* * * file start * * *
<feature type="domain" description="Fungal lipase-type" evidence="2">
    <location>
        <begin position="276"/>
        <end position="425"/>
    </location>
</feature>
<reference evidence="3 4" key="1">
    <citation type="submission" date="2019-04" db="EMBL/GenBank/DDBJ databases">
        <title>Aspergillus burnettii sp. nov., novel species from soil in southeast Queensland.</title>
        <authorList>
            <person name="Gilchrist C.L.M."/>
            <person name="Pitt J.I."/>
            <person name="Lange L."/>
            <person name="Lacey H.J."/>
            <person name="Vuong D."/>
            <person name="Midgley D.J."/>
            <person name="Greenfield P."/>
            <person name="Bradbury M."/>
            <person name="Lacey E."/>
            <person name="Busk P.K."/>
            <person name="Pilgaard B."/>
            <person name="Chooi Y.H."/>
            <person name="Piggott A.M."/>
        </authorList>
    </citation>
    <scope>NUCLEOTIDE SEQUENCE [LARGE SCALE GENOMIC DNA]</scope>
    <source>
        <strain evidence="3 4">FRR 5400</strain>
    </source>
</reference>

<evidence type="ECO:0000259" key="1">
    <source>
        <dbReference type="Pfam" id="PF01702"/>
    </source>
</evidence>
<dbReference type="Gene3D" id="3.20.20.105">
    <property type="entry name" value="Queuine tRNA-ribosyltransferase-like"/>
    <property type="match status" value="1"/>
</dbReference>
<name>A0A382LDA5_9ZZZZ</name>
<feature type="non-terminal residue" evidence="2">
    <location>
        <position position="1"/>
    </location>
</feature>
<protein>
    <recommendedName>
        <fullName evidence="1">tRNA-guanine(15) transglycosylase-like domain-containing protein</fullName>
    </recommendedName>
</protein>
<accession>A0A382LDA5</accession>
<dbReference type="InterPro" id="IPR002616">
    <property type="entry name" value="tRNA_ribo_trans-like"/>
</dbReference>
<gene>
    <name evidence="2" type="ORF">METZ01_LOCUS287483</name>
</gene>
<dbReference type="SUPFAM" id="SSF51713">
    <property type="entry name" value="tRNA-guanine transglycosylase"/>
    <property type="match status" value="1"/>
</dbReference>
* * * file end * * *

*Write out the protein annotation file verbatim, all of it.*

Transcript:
<feature type="domain" description="Fungal lipase-type" evidence="2">
    <location>
        <begin position="276"/>
        <end position="425"/>
    </location>
</feature>
<reference evidence="3 4" key="1">
    <citation type="submission" date="2019-04" db="EMBL/GenBank/DDBJ databases">
        <title>Aspergillus burnettii sp. nov., novel species from soil in southeast Queensland.</title>
        <authorList>
            <person name="Gilchrist C.L.M."/>
            <person name="Pitt J.I."/>
            <person name="Lange L."/>
            <person name="Lacey H.J."/>
            <person name="Vuong D."/>
            <person name="Midgley D.J."/>
            <person name="Greenfield P."/>
            <person name="Bradbury M."/>
            <person name="Lacey E."/>
            <person name="Busk P.K."/>
            <person name="Pilgaard B."/>
            <person name="Chooi Y.H."/>
            <person name="Piggott A.M."/>
        </authorList>
    </citation>
    <scope>NUCLEOTIDE SEQUENCE [LARGE SCALE GENOMIC DNA]</scope>
    <source>
        <strain evidence="3 4">FRR 5400</strain>
    </source>
</reference>

<evidence type="ECO:0000259" key="1">
    <source>
        <dbReference type="Pfam" id="PF01702"/>
    </source>
</evidence>
<dbReference type="Gene3D" id="3.20.20.105">
    <property type="entry name" value="Queuine tRNA-ribosyltransferase-like"/>
    <property type="match status" value="1"/>
</dbReference>
<name>A0A382LDA5_9ZZZZ</name>
<feature type="non-terminal residue" evidence="2">
    <location>
        <position position="1"/>
    </location>
</feature>
<protein>
    <recommendedName>
        <fullName evidence="1">tRNA-guanine(15) transglycosylase-like domain-containing protein</fullName>
    </recommendedName>
</protein>
<accession>A0A382LDA5</accession>
<dbReference type="InterPro" id="IPR002616">
    <property type="entry name" value="tRNA_ribo_trans-like"/>
</dbReference>
<gene>
    <name evidence="2" type="ORF">METZ01_LOCUS287483</name>
</gene>
<dbReference type="SUPFAM" id="SSF51713">
    <property type="entry name" value="tRNA-guanine transglycosylase"/>
    <property type="match status" value="1"/>
</dbReference>